Women and children first
2/5/2002 12:00:00 AM - Cal Thomas
The Bush Administration and a Florida congressman made proposals last week that most reasonable people might think will help pregnant women and their babies, but in the era of abortion politics are seen by some as a "threat" to abortion rights.
Health and Human Services Secretary Tommy Thompson proposed classifying a developing baby as an "unborn child." That would give low-income women access to prenatal care under the State Children's Health Insurance Program, a law enacted during the Clinton Administration. Currently, CHIP covers only born children.
According to the Centers for Disease Control and Prevention, nearly one-third of the 4 million American women who give birth every year experience some kind of complication related to their pregnancy. Prenatal problems among the poor are especially acute and those poor women who do not address them frequently cause harm to themselves and their babies.
Pro-abortion extremists who believe no child has an inherent right to live until it has fully emerged from the woman's body (and some not until they are given a test that would measure the newborn's physical and mental health), believe that the Thompson proposal is a backdoor attempt to undermine Roe vs. Wade and restrict "a woman's right to choose."
They are on shaky ground with this argument because the proposed care would go to women who have already made the choice to give birth. If choice is the Holy Grail of pregnancy, how can "pro-choicers" oppose better prenatal care for poor women who want it for themselves and the babies they have chosen to have?
Also last week, Rep. Cliff Stearns, Florida Republican, announced plans to introduce legislation to help pregnancy resource centers acquire ultrasound machines so that pregnant women might see what is growing inside them. Many abortion clinics have such machines but, according to women with whom I have spoken, doctors turn the screen away so they cannot see the image. Several studies of pregnancy resource centers with ultrasound machines have found that nearly 90 percent of abortion-minded women choose to have their babies after seeing the shape and movement of the child in their wombs.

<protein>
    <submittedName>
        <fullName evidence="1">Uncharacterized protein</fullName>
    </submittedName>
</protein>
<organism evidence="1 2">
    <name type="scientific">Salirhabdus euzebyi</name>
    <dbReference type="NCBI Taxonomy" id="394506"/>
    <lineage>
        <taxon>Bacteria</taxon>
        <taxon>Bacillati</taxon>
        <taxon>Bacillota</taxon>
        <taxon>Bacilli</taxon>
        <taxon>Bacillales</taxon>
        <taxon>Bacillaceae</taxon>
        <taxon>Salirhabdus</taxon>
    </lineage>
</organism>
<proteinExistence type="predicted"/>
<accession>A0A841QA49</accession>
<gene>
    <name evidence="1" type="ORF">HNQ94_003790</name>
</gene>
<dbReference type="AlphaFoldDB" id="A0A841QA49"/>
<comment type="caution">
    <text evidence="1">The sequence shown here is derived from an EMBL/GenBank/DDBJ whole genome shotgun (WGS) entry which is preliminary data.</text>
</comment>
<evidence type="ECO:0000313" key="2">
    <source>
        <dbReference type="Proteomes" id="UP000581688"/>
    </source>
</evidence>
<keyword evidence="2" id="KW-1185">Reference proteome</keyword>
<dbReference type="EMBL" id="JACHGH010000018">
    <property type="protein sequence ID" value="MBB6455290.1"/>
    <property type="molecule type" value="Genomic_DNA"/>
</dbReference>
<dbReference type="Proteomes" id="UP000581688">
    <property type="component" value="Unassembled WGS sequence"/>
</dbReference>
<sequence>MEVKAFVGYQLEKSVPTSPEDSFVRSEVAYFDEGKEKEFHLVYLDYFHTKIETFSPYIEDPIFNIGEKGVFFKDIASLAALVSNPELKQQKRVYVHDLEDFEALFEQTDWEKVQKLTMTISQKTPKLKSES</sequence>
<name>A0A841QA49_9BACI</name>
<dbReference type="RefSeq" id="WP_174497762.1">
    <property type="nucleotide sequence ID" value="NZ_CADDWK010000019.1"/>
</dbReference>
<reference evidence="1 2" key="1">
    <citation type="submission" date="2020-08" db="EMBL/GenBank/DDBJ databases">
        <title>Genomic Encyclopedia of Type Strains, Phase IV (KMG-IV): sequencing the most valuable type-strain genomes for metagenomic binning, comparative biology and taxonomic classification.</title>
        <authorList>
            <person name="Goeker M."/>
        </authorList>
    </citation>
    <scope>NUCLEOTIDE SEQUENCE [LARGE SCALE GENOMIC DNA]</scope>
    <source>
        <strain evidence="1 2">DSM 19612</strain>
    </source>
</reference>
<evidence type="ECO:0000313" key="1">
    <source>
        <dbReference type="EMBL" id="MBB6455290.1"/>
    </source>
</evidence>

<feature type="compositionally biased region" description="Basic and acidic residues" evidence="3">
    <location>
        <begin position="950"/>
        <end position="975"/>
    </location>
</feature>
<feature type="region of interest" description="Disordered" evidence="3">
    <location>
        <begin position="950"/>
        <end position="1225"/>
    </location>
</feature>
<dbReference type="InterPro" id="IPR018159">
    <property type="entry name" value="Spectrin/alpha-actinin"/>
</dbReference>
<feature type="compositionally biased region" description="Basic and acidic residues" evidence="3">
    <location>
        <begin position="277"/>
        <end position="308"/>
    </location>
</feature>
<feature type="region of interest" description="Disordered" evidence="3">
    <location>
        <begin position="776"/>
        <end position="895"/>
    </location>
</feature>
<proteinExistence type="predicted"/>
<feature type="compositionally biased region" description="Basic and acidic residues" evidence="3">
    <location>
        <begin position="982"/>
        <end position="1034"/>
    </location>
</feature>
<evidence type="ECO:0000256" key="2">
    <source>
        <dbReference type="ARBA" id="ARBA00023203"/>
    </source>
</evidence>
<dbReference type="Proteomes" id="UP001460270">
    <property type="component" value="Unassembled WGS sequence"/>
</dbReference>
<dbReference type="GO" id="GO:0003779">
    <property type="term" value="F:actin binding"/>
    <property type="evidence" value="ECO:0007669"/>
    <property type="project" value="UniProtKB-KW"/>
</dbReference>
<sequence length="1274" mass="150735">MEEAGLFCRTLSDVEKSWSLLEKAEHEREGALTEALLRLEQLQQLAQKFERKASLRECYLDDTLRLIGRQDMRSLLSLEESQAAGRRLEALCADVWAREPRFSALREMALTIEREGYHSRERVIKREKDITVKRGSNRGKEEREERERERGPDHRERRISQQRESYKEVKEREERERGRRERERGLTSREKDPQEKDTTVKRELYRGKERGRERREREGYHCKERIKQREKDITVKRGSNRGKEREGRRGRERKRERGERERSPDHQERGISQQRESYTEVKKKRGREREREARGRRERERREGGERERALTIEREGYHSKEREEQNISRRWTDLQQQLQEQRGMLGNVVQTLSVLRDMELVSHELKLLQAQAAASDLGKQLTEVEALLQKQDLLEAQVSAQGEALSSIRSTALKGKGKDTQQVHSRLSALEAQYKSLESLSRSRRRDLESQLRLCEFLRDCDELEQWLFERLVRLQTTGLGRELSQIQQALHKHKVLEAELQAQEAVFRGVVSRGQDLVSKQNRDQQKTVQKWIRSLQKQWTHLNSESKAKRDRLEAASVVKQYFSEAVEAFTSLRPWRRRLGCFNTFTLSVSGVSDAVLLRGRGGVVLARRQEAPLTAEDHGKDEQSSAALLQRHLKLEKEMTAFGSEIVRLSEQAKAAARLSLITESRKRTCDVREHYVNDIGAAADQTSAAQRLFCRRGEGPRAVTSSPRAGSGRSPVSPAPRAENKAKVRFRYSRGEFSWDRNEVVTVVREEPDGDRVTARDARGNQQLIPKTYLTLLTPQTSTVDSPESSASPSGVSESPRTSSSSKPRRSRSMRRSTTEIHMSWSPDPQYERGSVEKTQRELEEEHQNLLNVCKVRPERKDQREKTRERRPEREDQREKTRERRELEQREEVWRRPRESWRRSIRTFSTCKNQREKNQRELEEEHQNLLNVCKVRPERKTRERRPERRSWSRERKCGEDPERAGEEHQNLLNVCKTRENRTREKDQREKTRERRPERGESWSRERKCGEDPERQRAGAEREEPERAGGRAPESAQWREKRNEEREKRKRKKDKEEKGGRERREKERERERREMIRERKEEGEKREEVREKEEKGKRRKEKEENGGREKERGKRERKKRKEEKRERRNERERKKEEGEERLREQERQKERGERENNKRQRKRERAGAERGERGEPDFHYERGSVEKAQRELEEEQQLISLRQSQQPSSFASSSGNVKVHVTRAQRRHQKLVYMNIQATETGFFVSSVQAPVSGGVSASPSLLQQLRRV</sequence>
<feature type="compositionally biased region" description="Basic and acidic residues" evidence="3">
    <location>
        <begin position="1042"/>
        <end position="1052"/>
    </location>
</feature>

Abortion-rights groups oppose Stearns' bill. Planned Parenthood president Gloria Feldt says, "They're using medical technology as political propaganda." How is it propaganda to allow a woman to see inside her womb? What Planned Parenthood has been saying about the unborn being unhuman is the real propaganda. The truth is in the picture, which is what the "pro-choice" Feldt doesn't want women to see.
Besides, doesn't the very word "choice" presuppose that there is more than one? Because technology exists today that was not available in 1973 when Roe vs. Wade was decided, doesn't it make sense that pregnant women should have access to information that would help them make a fully informed choice?
Federal law mandates that most food packaging contain consumer information. Federal law requires information stickers on cars.
Banks must give certain information to women who apply for loans.
Shouldn't the law also support the right of women to see the "contents" of their wombs and receive information about the abortion procedure and alternatives?
The proposals by Thompson, which require no congressional action, and Stearns' bill, do nothing to restrict a woman's "right to choose."
Opposing these measures exposes the real extremists in this debate. For them, abortion has become a sacrament. Anything that might lead women to decide to give birth, instead of abort, is regarded as somehow diminishing women. In fact, it is abortion that has diminished women and the entire culture because it cheapens life and leads to a disregard for other lives and relationships.
The Thompson and Stearns proposals will empower women and the babies they are choosing, or might choose, to have. Only pro-abortion zealots, like Gloria Feldt, will oppose them. Apparently Feldt fears that a fully informed woman might make a different choice than the one she would make. But isn't that for other women to decide?